An HR Glossary for HR Terms
Glossary of Human Resources Management and Employee Benefit Terms
Flexible Spending Account (FSA)
What Is an FSA?
A flexible spending account (FSA) is an employer-sponsored benefit employees use to pay for approved health and dependent care costs. Organizations can offer FSAs along with an insurance plan, enabling employees to set aside money for qualifying expenses outside the scope of their policy. FSAs also reduce your employees' taxable income and your organization's payroll taxes, providing mutual advantages.
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Types of FSA Accounts
Each flexible spending arrangement has specific rules employers and employees must follow and a structure that appeals to different needs. Depending on your company's benefit program, you may offer one or more of the following FSA accounts:
- Healthcare FSA: This FSA is for any IRS-approved medical expense.
- Dependent Care FSA (DCFSA): This dependent care benefit is only for costs related to your employees' qualifying dependents (child or adult).
- Limited-Purpose FSA (LPFSA): An LPFSA is exclusively for dental and vision expenses not covered by an insurance plan.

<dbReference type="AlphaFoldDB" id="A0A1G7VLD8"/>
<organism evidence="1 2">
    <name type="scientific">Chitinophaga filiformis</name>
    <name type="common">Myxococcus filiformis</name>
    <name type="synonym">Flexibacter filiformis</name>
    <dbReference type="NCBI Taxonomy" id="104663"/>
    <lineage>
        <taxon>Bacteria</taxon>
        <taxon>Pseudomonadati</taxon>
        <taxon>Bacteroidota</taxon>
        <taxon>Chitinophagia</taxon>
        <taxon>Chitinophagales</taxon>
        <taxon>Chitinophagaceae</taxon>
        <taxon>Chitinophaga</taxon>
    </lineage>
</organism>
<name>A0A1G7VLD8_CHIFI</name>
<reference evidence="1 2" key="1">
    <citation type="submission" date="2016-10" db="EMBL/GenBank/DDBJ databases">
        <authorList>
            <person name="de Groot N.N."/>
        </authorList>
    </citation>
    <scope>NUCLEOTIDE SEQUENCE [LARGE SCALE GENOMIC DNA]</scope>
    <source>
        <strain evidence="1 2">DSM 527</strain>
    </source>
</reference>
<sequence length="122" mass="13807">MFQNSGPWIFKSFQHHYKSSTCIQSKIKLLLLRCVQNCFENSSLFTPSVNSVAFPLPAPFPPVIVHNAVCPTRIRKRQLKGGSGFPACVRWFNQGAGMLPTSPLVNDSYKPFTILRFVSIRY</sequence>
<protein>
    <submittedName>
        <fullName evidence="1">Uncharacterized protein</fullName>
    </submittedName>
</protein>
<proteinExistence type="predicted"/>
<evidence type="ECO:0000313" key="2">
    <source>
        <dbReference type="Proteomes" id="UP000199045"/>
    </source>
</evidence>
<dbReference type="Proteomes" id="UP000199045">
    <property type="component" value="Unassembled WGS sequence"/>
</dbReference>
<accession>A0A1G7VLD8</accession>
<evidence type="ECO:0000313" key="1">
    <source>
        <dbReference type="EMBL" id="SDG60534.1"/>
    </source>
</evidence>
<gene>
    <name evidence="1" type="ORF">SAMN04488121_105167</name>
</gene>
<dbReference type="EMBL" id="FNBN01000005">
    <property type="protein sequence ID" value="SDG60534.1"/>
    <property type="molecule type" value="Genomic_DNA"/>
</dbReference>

How Does a Flexible Spending Account Work?
Employees sign up for an FSA during open enrollment. It's generally not required for an employee to enroll in a group health plan to open an account, but you can offer an FSA as an additional wellness perk. Here's an overview of how the process works:
- Contributions: Employees contribute through pre-tax payroll deductions. The employer may also match contributions, much like a 401(k).
- Access: The account receives a lump sum at the beginning of the plan year, so participants don't have to wait for the account to accrue before using it on larger expenses.
- Payment: Employees use an FSA card to pay directly or submit receipts for reimbursement after paying out of pocket.
- Ownership: An FSA is an employer-owned benefit. This means an employee can't take it with them if they leave the company.
FSA vs. HSA: What's the Difference?
A health savings account (HSA) is another tax-advantaged plan that lets employees save money for medical costs. However, HSAs are only for employees enrolled in a high-deductible health plan (HDHP). These funds are allowed to grow in the account year over year and can be invested in stocks, bonds, and other securities.
Can You Have an FSA and HSA?
The LPFSA and DCFSA are usually compatible with an HSA plan. For instance, an LPFSA can supplement out-of-pocket costs if the employee's HDHP only covers certain types of care (e.g. health and vision only or health and dental only).
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Flexible Spending Account Rules to Know
The IRS sets the guidelines for each FSA program, but employers may also incorporate select provisions to craft a cafeteria plan that appeals to their workforce. Key FSA rules to know include:
Remaining FSA Funds
FSAs fall under the use-it-or-lose-it category, so unused funds expire at the end of each plan year. However, employers may include either a carryover provision or a grace period in their programs: